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Salman Rushdie speaks of stabbing that almost claimed his life: ‘Taking power back’

ABC News

(NEW YORK) — The attack lasted just 27 seconds, but writer Salman Rushdie said in that short amount of time he experienced the worst and best of humanity.


In an interview Monday with ABC News’ “Good Morning America” co-host George Stephanopoulos, the 76-year-old author of “The Satanic Verses” recounted the 2022 attack on him at a lecture in Chautauqua, New York, allegedly by a 24-year-old man bent on carrying out a Fatwa imposed on Rushdie in 1989 by Ruhollah Khomeini, the former supreme leader of Iran.

Rushdie said he believed he was going to die, but then people who witnessed the attack rushed to protect him. He said his book chronicles the doctors who saved his life and how his wife, Eliza, became the heroine of his story for nursing him back to health.

“No question,” he told Stephanopoulos. “I mean, lying there in this lake of blood, which was mine and was expanding, I remember thinking in a completely calm way, Oh yeah, I think I’m dying. And then, fortunately, I was wrong.”

In his long road to recovery, Rushdie said he felt compelled to write a memoir about the horrific experience — “Knife: Meditations After an Attempted Murder” — which will be available in bookstores on Tuesday. He said writing the book was his way of “taking the power back.”

“It became my way of controlling the narrative if you’d like,” Rushdie said. “What I felt is that the book itself, I mean, it’s about a knife but it also kind of is a knife. I don’t have any guns or knives, so this is the tool I use. And I thought I would use it to fight back.”

On Aug. 12, 2022, Rushdie was speaking at the Chautauqua Institution about violence against writers when the alleged knife-wielding suspect, Hadi Matar, charged the stage and stabbed the writer more than a dozen times. Matar has pleaded not guilty to second-degree attempted murder and assault charges in connection with the attack.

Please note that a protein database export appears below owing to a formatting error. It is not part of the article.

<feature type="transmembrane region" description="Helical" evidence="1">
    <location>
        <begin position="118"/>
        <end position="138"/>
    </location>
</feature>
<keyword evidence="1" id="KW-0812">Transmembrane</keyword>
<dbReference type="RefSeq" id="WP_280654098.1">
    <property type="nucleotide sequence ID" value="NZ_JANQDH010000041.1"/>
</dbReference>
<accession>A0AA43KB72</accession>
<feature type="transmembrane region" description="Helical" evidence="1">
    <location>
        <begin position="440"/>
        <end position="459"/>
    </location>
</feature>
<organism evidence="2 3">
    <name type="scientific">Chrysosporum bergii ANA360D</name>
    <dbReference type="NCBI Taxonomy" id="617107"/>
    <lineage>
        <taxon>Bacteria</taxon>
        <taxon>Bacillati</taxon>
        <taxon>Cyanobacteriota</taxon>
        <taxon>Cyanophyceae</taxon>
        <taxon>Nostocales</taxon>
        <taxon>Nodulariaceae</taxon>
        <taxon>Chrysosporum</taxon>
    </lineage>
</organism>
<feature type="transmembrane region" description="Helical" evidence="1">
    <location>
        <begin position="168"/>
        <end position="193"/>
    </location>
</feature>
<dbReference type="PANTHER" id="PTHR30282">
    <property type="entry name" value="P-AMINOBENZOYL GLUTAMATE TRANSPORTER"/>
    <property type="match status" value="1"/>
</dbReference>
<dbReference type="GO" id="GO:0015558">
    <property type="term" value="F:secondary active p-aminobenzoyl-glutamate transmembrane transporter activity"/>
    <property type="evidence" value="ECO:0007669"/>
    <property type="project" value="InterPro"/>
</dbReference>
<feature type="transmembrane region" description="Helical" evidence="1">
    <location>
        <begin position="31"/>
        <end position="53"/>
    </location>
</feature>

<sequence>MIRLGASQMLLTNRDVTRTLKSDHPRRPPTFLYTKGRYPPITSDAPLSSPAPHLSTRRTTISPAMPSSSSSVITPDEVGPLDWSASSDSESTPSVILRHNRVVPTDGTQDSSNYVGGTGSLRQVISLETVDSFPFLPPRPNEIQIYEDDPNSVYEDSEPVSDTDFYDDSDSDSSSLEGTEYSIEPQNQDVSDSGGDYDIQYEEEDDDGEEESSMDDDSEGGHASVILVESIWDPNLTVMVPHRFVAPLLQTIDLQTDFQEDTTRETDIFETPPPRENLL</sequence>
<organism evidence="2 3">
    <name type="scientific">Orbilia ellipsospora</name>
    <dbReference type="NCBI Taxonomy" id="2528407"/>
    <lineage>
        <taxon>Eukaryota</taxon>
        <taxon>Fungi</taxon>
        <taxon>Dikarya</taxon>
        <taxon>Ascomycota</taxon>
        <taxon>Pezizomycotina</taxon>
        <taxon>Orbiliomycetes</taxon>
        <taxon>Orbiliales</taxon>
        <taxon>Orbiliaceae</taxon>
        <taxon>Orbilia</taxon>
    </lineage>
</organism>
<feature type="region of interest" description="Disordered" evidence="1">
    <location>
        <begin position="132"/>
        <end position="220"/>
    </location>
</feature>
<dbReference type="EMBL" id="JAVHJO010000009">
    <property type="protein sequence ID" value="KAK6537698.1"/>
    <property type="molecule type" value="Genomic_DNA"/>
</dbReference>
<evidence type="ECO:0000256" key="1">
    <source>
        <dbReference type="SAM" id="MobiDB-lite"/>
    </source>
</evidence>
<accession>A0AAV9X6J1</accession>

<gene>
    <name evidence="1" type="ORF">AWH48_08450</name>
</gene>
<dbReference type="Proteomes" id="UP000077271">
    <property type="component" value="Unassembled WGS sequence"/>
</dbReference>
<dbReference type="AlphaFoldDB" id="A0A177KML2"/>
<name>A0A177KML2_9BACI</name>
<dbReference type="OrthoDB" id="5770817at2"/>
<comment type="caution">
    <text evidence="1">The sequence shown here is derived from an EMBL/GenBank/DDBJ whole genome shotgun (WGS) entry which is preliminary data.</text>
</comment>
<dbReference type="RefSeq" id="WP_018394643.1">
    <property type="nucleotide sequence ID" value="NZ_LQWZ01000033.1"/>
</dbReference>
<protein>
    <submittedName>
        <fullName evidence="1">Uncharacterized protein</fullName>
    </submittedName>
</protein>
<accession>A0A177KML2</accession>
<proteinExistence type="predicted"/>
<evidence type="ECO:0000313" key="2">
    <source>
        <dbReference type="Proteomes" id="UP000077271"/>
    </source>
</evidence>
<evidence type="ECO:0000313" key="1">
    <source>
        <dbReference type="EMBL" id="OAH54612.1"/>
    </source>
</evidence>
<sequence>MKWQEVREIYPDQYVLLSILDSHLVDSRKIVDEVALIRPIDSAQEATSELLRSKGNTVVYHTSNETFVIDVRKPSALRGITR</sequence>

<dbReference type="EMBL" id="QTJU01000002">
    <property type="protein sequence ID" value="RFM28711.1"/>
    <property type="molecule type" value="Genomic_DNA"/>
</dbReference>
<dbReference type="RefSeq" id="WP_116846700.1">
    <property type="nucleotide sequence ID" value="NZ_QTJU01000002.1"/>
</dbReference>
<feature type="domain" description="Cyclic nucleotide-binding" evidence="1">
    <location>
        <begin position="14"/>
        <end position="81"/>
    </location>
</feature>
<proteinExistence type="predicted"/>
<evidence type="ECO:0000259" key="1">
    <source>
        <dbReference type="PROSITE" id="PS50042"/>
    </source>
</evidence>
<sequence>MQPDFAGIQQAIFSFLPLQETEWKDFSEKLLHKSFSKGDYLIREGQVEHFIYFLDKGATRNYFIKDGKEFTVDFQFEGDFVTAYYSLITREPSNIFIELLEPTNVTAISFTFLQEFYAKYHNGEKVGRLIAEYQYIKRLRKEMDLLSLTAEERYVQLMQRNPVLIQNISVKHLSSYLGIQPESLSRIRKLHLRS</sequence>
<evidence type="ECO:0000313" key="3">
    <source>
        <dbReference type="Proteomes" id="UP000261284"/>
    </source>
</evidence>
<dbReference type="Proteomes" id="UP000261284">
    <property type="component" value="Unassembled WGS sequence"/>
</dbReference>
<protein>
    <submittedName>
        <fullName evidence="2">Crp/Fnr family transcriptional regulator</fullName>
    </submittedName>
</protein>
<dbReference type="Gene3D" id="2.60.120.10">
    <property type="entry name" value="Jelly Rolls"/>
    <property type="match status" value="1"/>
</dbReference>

It had been more than three decades since Rushdie faced death threats after his novel, “The Satanic Verses,” which was inspired by the life of the Islamic prophet Muhammad and was published in 1988. The book was deemed blasphemous by Khomeini and an insult to Islam. Khomeini issued a fatwa, or death sentence, against Rushdie.

Rushdie said Monday that he believed threats against his life had faded and all but forgotten. He conceded that he had let his guard down.

“I’ve been living here, George, close to 25 years in New York City and in that time, I’ve done hundreds of public events, you know, book tours, literary festivals, reading, lectures,” Rushdie told Stephanopoulos. “And there’s never been a hint of a problem until this time.”

While his book is largely about the assassination attempt on him, he said it is also a love story.

“I always thought there were three people in this book. There’s me, there’s him, who I refuse to use his name,” he said of the suspect. “And there’s my wife, Eliza. We had met five years before this attack took place.”

Describing his marriage as the “happiest relationship of my life,” Rushdie said his wife has been his rock, the guiding force behind his recovery.

“She was just astonishing in taking care of me and then looking after things and taking charge of things,” said Rushdie, adding, “and bringing me back.”

In the “GMA” interview, Rushdie said he had a premonition of the attack that came to him in a “bad dream.”

“You can explain the bad dream because the place I was giving the lecture was called an amphitheater. So I had a dream about being in an amphitheater, except in my dream it was like the Colosseum. It was like a Ridley Scott movie,” Rushdie said. “And there was a gladiator with a spear stabbing downwards and I was rolling around on the ground. And I woke up from the dream quite alarmed and, at first, I thought, Oh, I don’t want to go. And then I thought it was a dream.”

Rushdie, who bears scars from the attack on his face and is blinded in his right eye, recalled how time “became a very weird thing” during the stabbing and its immediate aftermath.

“It seemed to go very fast at moments … and to me like an eternity at other times,” Rushdie said. “I had a very weird experience of time in that extreme situation.”

A longtime atheist, Rushdie said the near-death experience made him briefly believe in the supernatural.

“For a minute it did, and then it didn’t, and maybe it should have,” Rushdie said.

As far as his health goes, he told Stephanopoulos, “I’m alright. I think I’m, to my surprise and I think to everybody else’s surprise, pretty well.”

Matar, of New Jersey, was initially scheduled to go on trial in January, but his attorney was granted a delay to review the manuscript of Rushdie’s book.

Rushdie said he plans to testify at the trial whenever it occurs.

“I believe the DA wants me to testify and so I will,” Rushdie said. “That’s OK. There’s nothing I will say on the witness stand that I haven’t already said in this book.”

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